A few weeks ago, I headed out to the Arizona desert to one of the designated shooting areas with a few friends to practice some drills. Shooting in the desert can be a lot of fun because you have Open Spaces, and more flexibility to train then on a traditional public range. The downside, is that you never know who’s going to show up and you’re forced to police each other. For the most part, people that end up in the desert shooting are very polite and good representatives of the 2A community.
Yet…on this particular day… as my group and I had just set up to shoot, an old station wagon very reminiscent of the Griswold Family vehicle rolled up to our shooting area. We watched, in a mixture of amusement and annoyance, as three late teen boys filed out of the vehicle, walked to the hatch trunk and then let out two, scraggly mutts.
I looked over and watched the largest boy in the group take leashes and latch them to the seats of the station wagons, “should we see if they have ear pro for the dogs?” I asked. One of my shooting partners shook his head angrily, “they shouldn’t be hear.” He approached the boys, who were shooting air sorts and explained that, well, this was a live range with guns that make noise.
The boys ignored the warning and said something snarky, so we went back to shooting, and it quickly became clear that the kids and the dogs were not prepared to be on a range with live gunfire. And they promptly left.
This encounter brought up a lot of questions for me. I see working dogs around gunfire without any negative reactions, and I wouldn’t mind bringing my German Shepherd to the range with me every once in a while, but how do you acclimate a dog, with keen, sensitive hearing, to such a loud environment?
Enter Pat, from Pat’s K9:
Pat has over 12 years of K9 Handling experience, working with narcotic detection and protection dogs, search and rescue, , and then later in his career, Explosive Detection Dogs in Afghanistan. I sat down with Pat to get a solid understanding of the process involved in introducing a civilian dog to the range.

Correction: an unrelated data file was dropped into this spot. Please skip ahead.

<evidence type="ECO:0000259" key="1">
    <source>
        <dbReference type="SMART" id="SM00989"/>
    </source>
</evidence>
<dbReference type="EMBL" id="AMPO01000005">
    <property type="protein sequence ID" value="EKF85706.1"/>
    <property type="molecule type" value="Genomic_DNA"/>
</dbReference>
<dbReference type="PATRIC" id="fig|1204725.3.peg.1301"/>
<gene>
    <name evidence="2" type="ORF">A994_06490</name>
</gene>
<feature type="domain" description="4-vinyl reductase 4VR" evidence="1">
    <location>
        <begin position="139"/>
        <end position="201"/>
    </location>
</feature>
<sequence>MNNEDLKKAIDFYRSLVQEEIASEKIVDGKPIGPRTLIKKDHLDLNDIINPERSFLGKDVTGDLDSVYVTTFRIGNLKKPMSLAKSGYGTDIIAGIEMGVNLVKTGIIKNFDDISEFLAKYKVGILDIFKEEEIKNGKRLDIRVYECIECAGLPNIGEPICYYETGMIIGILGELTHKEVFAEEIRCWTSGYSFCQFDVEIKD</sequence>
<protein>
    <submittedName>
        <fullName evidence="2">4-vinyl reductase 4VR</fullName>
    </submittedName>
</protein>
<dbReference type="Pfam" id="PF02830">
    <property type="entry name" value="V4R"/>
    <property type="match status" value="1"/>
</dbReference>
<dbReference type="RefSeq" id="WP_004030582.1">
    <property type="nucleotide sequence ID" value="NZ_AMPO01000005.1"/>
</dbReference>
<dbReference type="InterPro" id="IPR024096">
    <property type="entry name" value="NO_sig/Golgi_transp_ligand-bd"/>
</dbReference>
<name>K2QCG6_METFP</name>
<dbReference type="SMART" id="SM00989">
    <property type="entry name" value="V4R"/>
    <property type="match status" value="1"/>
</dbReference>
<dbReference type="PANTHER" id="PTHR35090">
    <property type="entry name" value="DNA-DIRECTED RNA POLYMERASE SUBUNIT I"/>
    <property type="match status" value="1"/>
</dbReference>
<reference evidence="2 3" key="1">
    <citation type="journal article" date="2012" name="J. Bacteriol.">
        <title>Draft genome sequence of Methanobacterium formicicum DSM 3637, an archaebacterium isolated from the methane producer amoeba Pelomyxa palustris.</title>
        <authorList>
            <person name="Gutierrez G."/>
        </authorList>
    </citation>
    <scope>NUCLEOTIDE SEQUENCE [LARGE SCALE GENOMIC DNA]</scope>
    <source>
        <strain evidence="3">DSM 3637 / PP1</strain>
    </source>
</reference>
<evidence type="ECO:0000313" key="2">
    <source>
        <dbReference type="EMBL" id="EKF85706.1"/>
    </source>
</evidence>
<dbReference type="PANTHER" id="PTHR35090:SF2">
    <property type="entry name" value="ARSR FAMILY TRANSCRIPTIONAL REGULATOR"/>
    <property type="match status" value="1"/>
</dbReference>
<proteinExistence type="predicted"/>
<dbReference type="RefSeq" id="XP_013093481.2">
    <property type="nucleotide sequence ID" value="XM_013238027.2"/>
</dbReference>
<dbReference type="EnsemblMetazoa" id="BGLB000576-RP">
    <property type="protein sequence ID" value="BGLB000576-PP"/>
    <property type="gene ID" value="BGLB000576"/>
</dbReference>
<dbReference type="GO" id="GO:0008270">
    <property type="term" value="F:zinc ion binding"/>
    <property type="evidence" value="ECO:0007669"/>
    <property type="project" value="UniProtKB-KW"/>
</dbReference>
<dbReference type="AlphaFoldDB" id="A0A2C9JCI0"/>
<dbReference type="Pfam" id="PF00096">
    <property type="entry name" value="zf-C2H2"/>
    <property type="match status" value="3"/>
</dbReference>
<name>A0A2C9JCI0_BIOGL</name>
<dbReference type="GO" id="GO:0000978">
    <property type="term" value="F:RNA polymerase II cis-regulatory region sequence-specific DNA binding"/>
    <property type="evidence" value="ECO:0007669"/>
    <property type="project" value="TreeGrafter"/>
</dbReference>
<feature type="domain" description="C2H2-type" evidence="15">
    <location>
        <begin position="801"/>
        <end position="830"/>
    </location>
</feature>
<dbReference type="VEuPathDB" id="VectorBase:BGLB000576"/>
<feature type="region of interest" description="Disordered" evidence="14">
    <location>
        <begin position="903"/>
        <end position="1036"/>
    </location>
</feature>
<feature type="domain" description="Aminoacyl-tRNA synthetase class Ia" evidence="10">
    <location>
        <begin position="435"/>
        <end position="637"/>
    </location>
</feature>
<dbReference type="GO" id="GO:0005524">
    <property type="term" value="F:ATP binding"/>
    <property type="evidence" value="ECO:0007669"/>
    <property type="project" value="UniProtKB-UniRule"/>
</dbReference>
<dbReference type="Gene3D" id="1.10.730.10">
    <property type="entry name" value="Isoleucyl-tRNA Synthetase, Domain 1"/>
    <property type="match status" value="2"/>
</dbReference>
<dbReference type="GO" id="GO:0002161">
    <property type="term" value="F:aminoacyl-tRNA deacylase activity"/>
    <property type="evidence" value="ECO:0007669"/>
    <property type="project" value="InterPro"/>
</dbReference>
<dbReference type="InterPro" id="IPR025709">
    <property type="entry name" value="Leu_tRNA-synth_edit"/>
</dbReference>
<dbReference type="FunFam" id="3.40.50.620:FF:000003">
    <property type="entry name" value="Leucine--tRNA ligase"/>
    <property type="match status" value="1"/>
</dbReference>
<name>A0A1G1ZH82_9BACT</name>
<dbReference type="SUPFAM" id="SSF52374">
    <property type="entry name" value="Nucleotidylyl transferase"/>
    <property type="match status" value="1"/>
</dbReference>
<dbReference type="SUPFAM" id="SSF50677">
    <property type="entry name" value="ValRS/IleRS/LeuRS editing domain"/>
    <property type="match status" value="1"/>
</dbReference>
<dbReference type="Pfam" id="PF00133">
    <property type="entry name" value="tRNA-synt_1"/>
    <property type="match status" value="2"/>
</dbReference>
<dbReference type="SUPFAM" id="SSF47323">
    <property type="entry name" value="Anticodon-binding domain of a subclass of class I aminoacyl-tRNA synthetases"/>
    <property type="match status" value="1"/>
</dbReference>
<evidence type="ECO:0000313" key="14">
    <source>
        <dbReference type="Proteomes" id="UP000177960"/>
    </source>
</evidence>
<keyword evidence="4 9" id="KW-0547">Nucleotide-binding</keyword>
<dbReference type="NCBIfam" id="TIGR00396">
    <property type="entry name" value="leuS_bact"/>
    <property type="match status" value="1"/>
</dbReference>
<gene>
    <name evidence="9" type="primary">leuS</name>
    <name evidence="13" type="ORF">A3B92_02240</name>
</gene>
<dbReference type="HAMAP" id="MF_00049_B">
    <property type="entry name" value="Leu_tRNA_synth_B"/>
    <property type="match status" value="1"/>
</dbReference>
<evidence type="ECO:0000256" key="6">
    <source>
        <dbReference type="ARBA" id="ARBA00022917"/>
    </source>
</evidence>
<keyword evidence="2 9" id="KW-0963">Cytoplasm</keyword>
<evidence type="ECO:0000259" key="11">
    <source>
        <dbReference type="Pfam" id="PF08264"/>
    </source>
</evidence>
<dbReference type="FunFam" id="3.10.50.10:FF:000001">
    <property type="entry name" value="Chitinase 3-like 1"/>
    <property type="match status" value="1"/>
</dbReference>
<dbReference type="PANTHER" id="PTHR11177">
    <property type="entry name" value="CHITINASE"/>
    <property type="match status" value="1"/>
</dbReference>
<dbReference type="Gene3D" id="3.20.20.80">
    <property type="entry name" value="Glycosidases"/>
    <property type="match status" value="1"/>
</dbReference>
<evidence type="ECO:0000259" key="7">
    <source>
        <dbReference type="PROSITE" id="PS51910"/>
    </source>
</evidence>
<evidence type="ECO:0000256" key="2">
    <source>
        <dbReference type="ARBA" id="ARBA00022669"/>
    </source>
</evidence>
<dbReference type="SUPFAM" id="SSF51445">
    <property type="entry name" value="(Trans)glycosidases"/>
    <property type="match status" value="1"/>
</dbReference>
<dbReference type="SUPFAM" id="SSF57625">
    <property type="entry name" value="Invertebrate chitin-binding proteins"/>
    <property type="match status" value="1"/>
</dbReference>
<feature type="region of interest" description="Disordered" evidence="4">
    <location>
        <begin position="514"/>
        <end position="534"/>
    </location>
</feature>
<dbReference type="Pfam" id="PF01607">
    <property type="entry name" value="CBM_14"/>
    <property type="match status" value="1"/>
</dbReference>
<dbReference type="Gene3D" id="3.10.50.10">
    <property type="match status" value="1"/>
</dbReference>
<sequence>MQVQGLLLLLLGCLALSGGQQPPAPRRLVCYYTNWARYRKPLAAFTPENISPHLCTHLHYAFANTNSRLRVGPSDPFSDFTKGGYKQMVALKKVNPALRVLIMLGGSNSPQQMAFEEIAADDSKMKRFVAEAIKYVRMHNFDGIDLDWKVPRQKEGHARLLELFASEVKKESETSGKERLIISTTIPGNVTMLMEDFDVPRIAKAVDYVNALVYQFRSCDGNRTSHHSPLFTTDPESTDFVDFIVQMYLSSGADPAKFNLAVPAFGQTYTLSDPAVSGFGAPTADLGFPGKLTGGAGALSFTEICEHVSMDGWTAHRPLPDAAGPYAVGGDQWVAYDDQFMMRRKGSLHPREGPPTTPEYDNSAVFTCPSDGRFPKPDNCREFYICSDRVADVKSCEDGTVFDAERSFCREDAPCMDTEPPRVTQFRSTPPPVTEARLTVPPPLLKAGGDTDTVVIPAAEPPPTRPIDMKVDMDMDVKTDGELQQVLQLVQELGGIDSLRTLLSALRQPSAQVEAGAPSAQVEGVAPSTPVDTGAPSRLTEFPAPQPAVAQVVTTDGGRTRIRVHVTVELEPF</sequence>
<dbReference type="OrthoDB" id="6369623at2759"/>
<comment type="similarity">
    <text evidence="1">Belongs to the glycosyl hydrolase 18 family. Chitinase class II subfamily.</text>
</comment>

“Okay, to start with. All dogs need basic training. Even the best dog in the world, is still an animal. So, for the safety of all involved, basic obedience is a must.”
“Let’s say the dog already has had basic obedience. “ I probe.
Well, the very first thing you need to understand is that this is a slow process. It’s not on your schedule, it’s on the dog’s comfort level and you can’t push it, or you will completely destroy any chance of it working. “
“Do you use treats?” I asked while scribbling notes.
“No, that’s a good way to mark behaviors you don’t want, like fear. Use a toy instead. Let them play and keep everything upbeat.”
Pat then laid out a solid game plan to begin the acclimation process, “ You always use a leash. That’s a must. When dogs get scared, they run, and the leash keeps them secure and safe. First off, you don’t just throw them near gun fire. You start maybe, 150 yards away from someone shooting. Just play with them and act like everything is normal. Then maybe next time, 100 yards, then 50. Eventually, you’ll be able to shoot with your dog next to you. “
I squint a little, “wouldn’t that blow out their eardrums? Dogs have sensitive hearing. “
Pat smirks a little, “They do, but it doesn’t really affect them. You can always shove cotton balls down their ears to help. Some companies make ear pro, I tried it, but my dogs always tried to pull them off. Cotton balls are fine, but you have to remember that your dog needs to know how to respond without it. You can’t really tell a bad guy to wait will you shove cotton balls into your dogs ears.”
Fair enough…. I thought for a few minutes, “can older dogs became acclimated, or just puppies?”
“It’s always easier with puppies but older dogs can be trained too.”
Once Pat laid out the basic steps to this process, our conversation shifted to more advanced topics, like bite training and the pros and cons to such ventures. I will be following up with another article covering this topic, keep a look out.
Pat offers an interesting mix of coursework, he works with older dogs, needing better basic obedience. Police departments with working K9s, and everything in between.
Pat offers programs locally, but also travels for his clients. Check out Pat’s training programs: